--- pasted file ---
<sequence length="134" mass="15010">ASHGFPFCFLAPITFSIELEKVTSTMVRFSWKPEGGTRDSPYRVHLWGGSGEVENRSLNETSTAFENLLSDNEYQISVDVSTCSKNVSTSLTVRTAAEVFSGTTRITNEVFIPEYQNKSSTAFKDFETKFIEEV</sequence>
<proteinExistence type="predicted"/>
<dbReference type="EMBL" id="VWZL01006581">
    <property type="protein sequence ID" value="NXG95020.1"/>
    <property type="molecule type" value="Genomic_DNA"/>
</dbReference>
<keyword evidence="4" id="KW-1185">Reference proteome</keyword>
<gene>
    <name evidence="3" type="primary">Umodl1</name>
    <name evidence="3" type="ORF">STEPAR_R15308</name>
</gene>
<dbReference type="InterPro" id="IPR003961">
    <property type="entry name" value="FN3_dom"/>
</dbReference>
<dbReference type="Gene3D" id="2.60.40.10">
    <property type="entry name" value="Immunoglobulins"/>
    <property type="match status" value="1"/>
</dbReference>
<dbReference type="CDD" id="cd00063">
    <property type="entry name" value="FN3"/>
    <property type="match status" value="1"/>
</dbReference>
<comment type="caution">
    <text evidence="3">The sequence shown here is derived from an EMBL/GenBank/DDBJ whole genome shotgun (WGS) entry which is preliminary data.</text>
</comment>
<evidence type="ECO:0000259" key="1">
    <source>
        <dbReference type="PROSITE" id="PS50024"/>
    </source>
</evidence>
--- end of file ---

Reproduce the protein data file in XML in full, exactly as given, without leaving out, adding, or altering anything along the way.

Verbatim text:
<sequence length="134" mass="15010">ASHGFPFCFLAPITFSIELEKVTSTMVRFSWKPEGGTRDSPYRVHLWGGSGEVENRSLNETSTAFENLLSDNEYQISVDVSTCSKNVSTSLTVRTAAEVFSGTTRITNEVFIPEYQNKSSTAFKDFETKFIEEV</sequence>
<proteinExistence type="predicted"/>
<dbReference type="EMBL" id="VWZL01006581">
    <property type="protein sequence ID" value="NXG95020.1"/>
    <property type="molecule type" value="Genomic_DNA"/>
</dbReference>
<keyword evidence="4" id="KW-1185">Reference proteome</keyword>
<gene>
    <name evidence="3" type="primary">Umodl1</name>
    <name evidence="3" type="ORF">STEPAR_R15308</name>
</gene>
<dbReference type="InterPro" id="IPR003961">
    <property type="entry name" value="FN3_dom"/>
</dbReference>
<dbReference type="Gene3D" id="2.60.40.10">
    <property type="entry name" value="Immunoglobulins"/>
    <property type="match status" value="1"/>
</dbReference>
<dbReference type="CDD" id="cd00063">
    <property type="entry name" value="FN3"/>
    <property type="match status" value="1"/>
</dbReference>
<comment type="caution">
    <text evidence="3">The sequence shown here is derived from an EMBL/GenBank/DDBJ whole genome shotgun (WGS) entry which is preliminary data.</text>
</comment>
<evidence type="ECO:0000259" key="1">
    <source>
        <dbReference type="PROSITE" id="PS50024"/>
    </source>
</evidence>